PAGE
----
Synthesis of reading results
Only one country, Sweden, has consistently outperformed the United States in reading at grade 4 (see supplemental table A-1). However, between 2001 and 2006, when U.S. 4th-graders' scores did not measurably change, the reading scores of their peers improved in 8 countries. The gains made by 5 of these countries (Hong Kong, Hungary, Italy, the Russian Federation, and Singapore) brought the total number of countries that outperformed the United States in 2006 to 10. These gains were evident even among the best-performing students. Between 2001 and 2006, the percentage of U.S. 4th-graders who reached the Advanced benchmark did not measurably change. In contrast, the percentage of students who reached the Advanced benchmark increased in the Russian Federation from 5 to 19 percent, in Hong Kong from 5 to 15 percent, in Singapore from 12 to 19 percent, and in Hungary from 10 to 14 percent (Mullis et al. 2007, exhibit 2.2).
Six countries outperformed U.S. 15-year-old students in reading in both 2000 and 2003 (Australia, Canada, Finland, Ireland, Korea, and New Zealand). In addition, although the scores of U.S. 15-year-old students did not measurably change between 2000 and 2003, U.S. students fell behind their peers in 3 countries where scores improved (Liechtenstein) or did not measurably change (Belgium and Sweden) (figure 4), which brought the total number of countries outperforming the United States to 9 (among countries that participated in both 2000 and 2003) (see supplemental table A-2). Because of the lack of valid 2006 PISA reading scores for the United States, we do not know how many countries outperformed the United States in 2006, nor do we know whether the reading achievement of U.S. 15-year-olds changed between 2003 and 2006 or, once again, remained stable. However, it is clear that the performance of some countries has steadily improved since 2000, both on average and among the top 10 percent of students. 27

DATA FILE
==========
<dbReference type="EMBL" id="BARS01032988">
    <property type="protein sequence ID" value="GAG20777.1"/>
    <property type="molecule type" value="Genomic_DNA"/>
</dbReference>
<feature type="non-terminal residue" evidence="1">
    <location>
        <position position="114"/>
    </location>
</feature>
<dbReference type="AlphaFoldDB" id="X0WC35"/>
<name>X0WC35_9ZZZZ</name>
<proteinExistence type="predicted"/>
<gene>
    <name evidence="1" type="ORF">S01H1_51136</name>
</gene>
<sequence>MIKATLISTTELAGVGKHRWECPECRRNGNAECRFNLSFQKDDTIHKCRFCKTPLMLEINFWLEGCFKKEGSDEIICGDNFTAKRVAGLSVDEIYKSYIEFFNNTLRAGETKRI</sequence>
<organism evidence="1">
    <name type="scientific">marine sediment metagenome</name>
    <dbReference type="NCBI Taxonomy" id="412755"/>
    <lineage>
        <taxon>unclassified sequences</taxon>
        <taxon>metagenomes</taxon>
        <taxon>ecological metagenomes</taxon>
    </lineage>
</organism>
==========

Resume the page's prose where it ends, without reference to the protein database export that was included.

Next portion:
27 For example, in Korea, the cutpoint score for the top 10 percent of 15-year-olds improved by 26 points between 2000 and 2003 (when there was no measurable change in the cutpoint score of the top 10 percent of U.S. 15-year-olds), and by 55 points between 2000 and 2006 (OECD 2007, table 6.3c).